Anything But Ordinary Addie: The True Story of Adelaide Herrmann Queen of Magic by Mara Rockliff, illustrated by Iacopo Bruno


Anything But Ordinary Addie: The True Story of Adelaide Herrmann Queen of Magic written by Mara Rockliff and illustrated by Iacopo Bruno reminds me of why the format of non-fiction picture books are so important. Not only can a non-fiction picture book take a bite-sized nugget of fact, be it historical, scientific or biographical, and make it engaging and engrossing for young readers, but the addition of illustrations, especially when they are as detailed and rich as Bruno's, the subject comes to life and takes on an added layer of understanding and interest. This is especially true for the life of Adelaide Herrmann, pioneering first female magician, born in 1853. The text, including the wonderful author's notes, helps readers to understand the accomplishments Addie made in her lifetime while superb illustrations show readers what life (and challenges) during a specific time period looked and felt like. Anything But Ordinary Addie: The True Story of Adelaide Herrmann Queen of Magic is a perfect example of this perfect pairing of words and pictures, brought to the page by the dynamic duo of Rockliff and Bruno. As always, the author's notes provide an added layer of interest with facts beyond the body of the text itself.


Born in Victorian Era London to Belgian parents, Adele Scarsez did not want to be ordinary. As a child, she saw an advertisement in the newspaper and sewed her own dancing dress and auditioned for a ballet troupe. Shocking as it was to see their daughter on stage and in tights, her family had to admit that Addie was an astonishingly good dancer. Craving more extraordinary experiences, Addie hopped on the "newfangled invention called - The Boneshaker!!!" (a.k.a. the bicycle). She traveled all over Europe doing tricks and dazzling audiences until she decided to head out to the next frontier, America. 


On the crossing, Addie met and proposed marriage to Alexander Herrmann, part of a family of famous French magicians. Upon disembarking in New York City, the two were married by the Mayor, with Alexander magically pulling a roll of bills from his beard for payment afterwards. Addie became Alexander's assistant and partner and the expanded their show, adding jugglers, ventriloquists and the beautiful Geraldine who shot herself out of a cannon. When Geraldine left without giving word before a show, Addie took her place, even though she had never performed the feat before.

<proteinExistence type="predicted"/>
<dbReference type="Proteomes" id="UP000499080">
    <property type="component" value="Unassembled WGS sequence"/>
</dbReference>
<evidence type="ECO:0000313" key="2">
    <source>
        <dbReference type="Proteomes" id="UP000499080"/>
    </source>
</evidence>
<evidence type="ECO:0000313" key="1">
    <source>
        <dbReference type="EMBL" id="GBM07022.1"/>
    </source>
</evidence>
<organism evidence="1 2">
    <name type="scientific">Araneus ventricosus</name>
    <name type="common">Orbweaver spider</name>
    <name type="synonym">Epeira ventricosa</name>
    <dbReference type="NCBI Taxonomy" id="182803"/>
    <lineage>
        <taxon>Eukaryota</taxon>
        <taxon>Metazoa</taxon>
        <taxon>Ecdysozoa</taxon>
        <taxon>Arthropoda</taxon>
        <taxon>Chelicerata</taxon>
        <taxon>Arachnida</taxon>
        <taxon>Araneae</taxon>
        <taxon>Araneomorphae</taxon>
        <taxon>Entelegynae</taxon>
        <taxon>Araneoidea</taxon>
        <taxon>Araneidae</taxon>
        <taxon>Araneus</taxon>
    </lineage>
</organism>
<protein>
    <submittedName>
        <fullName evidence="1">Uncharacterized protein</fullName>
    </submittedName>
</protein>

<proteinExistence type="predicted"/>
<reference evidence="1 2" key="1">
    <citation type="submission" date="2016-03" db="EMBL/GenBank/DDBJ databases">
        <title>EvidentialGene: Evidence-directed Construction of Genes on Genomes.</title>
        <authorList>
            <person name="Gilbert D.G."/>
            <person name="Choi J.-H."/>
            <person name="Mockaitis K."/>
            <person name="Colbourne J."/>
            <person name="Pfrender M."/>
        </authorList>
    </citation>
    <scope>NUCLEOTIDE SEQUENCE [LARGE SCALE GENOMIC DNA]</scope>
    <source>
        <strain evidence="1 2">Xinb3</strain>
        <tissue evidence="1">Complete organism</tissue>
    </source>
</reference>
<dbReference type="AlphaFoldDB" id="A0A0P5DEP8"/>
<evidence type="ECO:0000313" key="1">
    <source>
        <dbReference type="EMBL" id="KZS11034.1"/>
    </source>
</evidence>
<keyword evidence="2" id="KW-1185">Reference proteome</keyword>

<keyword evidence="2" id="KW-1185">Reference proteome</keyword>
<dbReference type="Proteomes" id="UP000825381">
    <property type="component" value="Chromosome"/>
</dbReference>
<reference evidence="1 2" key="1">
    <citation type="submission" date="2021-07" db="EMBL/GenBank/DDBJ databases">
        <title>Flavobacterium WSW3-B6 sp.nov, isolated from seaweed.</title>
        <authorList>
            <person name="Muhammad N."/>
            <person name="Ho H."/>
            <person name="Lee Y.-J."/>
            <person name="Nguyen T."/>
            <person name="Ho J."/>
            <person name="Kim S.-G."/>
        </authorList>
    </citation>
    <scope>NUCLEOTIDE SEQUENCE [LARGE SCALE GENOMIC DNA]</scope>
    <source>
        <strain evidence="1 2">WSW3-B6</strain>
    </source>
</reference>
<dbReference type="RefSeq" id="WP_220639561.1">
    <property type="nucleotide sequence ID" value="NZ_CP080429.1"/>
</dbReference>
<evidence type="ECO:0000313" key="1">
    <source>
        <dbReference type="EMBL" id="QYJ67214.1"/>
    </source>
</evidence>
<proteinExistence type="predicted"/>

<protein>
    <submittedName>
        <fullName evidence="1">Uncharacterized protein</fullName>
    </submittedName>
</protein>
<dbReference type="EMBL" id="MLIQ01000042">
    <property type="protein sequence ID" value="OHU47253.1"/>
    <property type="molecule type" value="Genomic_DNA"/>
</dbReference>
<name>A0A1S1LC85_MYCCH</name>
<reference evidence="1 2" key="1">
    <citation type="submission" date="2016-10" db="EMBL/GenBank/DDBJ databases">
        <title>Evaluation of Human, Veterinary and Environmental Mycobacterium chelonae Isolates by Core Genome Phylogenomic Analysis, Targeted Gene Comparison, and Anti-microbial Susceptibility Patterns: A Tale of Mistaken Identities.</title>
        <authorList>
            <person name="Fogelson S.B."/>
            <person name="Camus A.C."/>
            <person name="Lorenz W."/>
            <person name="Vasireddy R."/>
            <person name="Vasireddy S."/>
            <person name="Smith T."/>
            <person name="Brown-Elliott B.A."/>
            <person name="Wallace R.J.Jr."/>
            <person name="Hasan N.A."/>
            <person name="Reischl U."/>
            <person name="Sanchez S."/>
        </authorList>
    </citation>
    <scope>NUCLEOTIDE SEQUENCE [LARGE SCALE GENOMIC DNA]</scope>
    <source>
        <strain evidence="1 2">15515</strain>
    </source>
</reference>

One of Alexander's most renowned feats was the Bullet-Catching Trick, which caused Addie no end of anxiety. When Alexander died in his sleep in 1896, Addie was heartbroken but knew that the show must go on. She took over, becoming the Queen of Magic, performing all of Alexander's tricks. Knowing that there was only one way to get bodies in the seats, Addie even performed the Bullet-Catching Trick herself! 

As often happens, the author's notes of any good non-fiction picture book provide details that are almost, or occasionally sometimes, more interesting than the narrative itself. I was fascinated to learn that Addie went on performing on her own for another thirty years after Alexander's death until her own in 1932, when, shockingly, her accomplishments vanished into obscurity, forgotten by the world of magic. Hard to believe, but it was (is) a man's world. The story of how Addie and her accomplishments were rescued from obscurity, as well as her long-lost memoir, Sixty-Five Years of Magic. The who and the how of this miraculous rescue are also part of the back matter that you will have to read for yourself! Another amazing thing you can read for yourself, over at Mara Rockliff's website, are the secrets of the Bullet-Catching Trick!

After reading Anything But Ordinary Addie: The True Story of Adelaide Herrmann Queen of Magic be sure to learn more about Adelaide Herrmann and Margaret Steele, the magician who rescued her from obscurity.

Source: Review Copy

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